Dataspace 5: Introducing /all

Dataspace 0: Those Memex Dreams Again
Dataspace 1: In Search of a Data Model
Dataspace 2: Revenge of the Data Model
Dataspace 3: It Came From The S-Expressions

I want a Memex. Roughly, I want some kind of personal but shareable information desktop where I can enter very small pieces of data, cluster them into large chunks of data, and – most importantly – point to any of these small pieces of data from any of these chunks.

To get ‘pointable data’, I want a data model that allows me to embed pointers anywhere, but keeps the simplicity and clarity that, eg, RDF triples and XML/HTML don’t have.

The data model that I am currently exploring is what I call term-expressions (or T-expressions): a modified S-expression syntax and semantics that allows a list to end with (or even simply be, with no preceding list) a logical term in the Prolog sense. In term-expressions we simply represent a term as a list whose head is the designated term marker – in this case, I’m using () to indicate a list and / as the term marker. We can have the dot, as in S-expressions, or we could skip it entirely (which gives us some interesting expanded semantics for storage that I’ll talk about later).

I’ll tweak my syntax a little, and say that /, like ( and ), is treated specially by our character parser, so that

/head body

is the same as

/ head body

Here for instance are the test sentences we started with:

Cats are funny.
The capital of North Korea is Pyongyang.
It is raining today in New Zealand.
Today, North Korea test-launched an ICBM
In response to (the event above), South Korea test-launched an ICBM.
It is both raining and sunny today in New Zealand.

and term-expressions now give us some slightly expanded options for representing them in ways that are both clear for a human to read and precise for a machine. We could, for example, just literally translate our tentative Prolog terms:


into term-expressions as:

(/funny cats)
(/capital northkorea pyongyang)
(/ondate 20170704 (/weather newzealand raining))
(/ondate 20170704 (/launched northkorea icbm))
(/inresponseto (/ondate 20170704 (/launched northkorea icbm)) (/launched southkorea icbm))
(/ondate 20170704 (/weather newzealand (/and raining sunny)))

But because we have a much less noisy ‘list’ syntax, and (at the moment) no restrictions on things like variable names, we suddenly have some expanded options for cleanly representing tokens like names, or dates. We could do the following:

(/funny cats)
(/capital (North Korea) (Pyongyang))
(/on-date (2017 07 04) (/launched (North Korea) ICBM))
(/on-date (2017 07 04) (/launched (North Korea) ICBM))
(/launched (South Korea) ICBM))

(/on-date (2017 07 04) (/weather (New Zealand) /all (raining) (sunny)))

okay wait what was that last one? What’s /all?

Here’s where it gets interesting.

Because term-expressions allow us to end a list with a term (which, remember, you can’t do in standard Prolog term structure) – we suddenly have an extra degree of freedom, which we can use in multiple ways.

/all means ‘what follows is a set, expressed as a list. Interpret all of the above as completions of this term’

That is: we simply choose to define the semantics of ‘/all’ to mean, ‘the logical union of all the entries in the list’, such that the two logical statements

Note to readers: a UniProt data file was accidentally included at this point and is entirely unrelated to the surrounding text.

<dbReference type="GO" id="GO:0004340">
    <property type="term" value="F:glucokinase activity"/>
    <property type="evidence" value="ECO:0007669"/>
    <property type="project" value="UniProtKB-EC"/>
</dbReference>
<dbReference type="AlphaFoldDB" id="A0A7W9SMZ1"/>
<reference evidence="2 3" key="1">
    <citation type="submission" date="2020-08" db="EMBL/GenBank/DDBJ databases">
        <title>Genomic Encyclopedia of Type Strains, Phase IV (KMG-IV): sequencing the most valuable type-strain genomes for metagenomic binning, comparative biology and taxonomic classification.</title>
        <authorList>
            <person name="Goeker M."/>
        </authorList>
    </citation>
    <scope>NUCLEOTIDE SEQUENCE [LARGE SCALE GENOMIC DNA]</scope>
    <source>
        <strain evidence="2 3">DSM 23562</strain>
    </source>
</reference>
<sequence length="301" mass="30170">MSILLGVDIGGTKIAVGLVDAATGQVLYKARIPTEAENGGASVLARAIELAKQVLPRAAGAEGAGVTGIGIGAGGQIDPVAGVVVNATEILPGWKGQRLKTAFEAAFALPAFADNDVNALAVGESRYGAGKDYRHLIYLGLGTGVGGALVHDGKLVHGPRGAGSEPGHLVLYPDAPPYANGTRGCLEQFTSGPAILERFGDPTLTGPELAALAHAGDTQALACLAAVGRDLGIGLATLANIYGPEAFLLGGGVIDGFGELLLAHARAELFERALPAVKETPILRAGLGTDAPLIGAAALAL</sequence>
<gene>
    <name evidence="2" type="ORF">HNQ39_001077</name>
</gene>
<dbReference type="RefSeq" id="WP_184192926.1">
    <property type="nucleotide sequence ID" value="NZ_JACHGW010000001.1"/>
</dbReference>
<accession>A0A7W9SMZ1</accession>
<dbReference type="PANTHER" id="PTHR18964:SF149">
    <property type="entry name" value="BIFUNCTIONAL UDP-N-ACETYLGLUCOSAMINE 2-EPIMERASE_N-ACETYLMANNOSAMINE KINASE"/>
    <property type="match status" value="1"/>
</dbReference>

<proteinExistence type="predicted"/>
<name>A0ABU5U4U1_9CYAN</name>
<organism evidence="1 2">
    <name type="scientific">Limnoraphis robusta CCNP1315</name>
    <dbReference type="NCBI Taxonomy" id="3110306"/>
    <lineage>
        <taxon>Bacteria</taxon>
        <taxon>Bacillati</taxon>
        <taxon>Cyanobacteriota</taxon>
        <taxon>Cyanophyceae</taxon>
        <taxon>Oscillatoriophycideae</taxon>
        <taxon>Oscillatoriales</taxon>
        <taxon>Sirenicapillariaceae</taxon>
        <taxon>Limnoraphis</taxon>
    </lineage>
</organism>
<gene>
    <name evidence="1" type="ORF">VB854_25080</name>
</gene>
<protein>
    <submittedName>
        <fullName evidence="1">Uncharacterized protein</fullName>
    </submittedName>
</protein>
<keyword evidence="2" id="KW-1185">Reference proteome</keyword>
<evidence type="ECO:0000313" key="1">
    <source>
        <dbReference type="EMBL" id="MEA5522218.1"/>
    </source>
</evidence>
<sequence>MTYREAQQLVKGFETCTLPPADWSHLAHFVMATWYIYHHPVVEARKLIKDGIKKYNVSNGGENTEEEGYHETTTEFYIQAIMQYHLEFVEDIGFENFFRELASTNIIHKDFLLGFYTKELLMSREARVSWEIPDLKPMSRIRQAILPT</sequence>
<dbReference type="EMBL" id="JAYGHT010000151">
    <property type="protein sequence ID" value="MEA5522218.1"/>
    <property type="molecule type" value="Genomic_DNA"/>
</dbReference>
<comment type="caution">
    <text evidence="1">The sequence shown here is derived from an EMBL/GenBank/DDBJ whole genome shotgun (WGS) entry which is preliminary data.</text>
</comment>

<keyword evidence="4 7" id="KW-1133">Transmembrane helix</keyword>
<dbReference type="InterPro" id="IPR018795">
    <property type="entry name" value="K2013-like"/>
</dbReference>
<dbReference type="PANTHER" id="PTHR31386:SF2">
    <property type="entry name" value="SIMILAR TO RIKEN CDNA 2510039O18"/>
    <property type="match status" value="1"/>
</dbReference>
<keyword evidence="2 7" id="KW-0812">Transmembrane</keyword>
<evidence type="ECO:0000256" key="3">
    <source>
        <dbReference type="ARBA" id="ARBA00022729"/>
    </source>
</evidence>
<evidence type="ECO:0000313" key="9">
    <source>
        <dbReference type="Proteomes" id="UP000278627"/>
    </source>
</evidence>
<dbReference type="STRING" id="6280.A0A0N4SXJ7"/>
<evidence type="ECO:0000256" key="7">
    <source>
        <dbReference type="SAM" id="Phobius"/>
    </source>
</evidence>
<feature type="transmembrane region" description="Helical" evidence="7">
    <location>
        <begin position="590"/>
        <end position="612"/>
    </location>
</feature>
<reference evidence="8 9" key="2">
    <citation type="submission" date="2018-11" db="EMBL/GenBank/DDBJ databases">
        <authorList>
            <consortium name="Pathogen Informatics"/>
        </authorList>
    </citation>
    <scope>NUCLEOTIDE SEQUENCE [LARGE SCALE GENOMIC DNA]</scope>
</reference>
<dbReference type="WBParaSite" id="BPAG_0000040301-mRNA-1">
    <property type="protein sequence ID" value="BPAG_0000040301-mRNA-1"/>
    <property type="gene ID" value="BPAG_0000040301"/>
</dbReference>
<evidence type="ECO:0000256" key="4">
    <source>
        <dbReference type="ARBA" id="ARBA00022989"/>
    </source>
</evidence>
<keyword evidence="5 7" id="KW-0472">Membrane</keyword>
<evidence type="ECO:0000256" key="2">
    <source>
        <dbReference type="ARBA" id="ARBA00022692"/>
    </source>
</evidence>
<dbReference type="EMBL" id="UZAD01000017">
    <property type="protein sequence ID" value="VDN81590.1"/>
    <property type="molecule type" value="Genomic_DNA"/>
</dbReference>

can equivalently be represented as the single logical statement

(/all a b)

and similarly, the logical statements

(a b)
(a b c)
(a b d)

can be represented by the single logical statement

(a b /all () (c) (d))

and so on.

This is useful because it lets us gather together sets of logical statements into their simplest form, avoiding duplication of terms, and keeping related terms together in a hierarchical structure. It also lets us create dictionary-like structures – which, without the ability to end lists with terms, we simply couldn’t express as logical terms. But now we can.

For example, here’s one way you might express,say, a person-details dictionary structure in term-expressions using /all:

(name Clark Kent)
(employer Daily Planet)
(friends /all (Lois Lane) (Jimmy Olsen))

So this is a setlike structure containing key-value pairs. It’s almost exactly like a dictionary – except that each key can, if we introduce ‘/all’, have multiple values.

(One of the odd things about /all is that, if we trace out the semantics of it – at least in the way it seems most natural to use – it doesn’t quite work like a set but like a multiway logical ‘and’. There’s some weirdness to that which I’ll explore later. For now, let’s think of it as essentially a set, but do remember that it’s not literally a set.)

Just using pairs and /all, we could create the semantics of JSON – but we can also expand that semantics from dictionaries/functions to true relations.

For example, if we chose, we could express those earlier sentences in something like the dictionary form we originally tried, but now using /all:

  (cats funny)
  (capital (North Korea) (Pyongtang)
  (on-date (2017 07 04) /all
  (weather (New Zealand) /all (raining) (sunny))
(launched (North Korea) ICBM))
(in-response-to (on-date (2017 07 04) (launched (North Korea) ICBM)) (launched (South Korea) ICBM))

Since /all lets us combine entire relations (or sets of logical statements) into a single statement, we can then do another thing that is very difficult to imagine in standard Prolog term structure or in SQL relations: we could prefix an entire relation (for example, a dump from a SQL server) with a list that represents a logical statement that might be a global context. For example: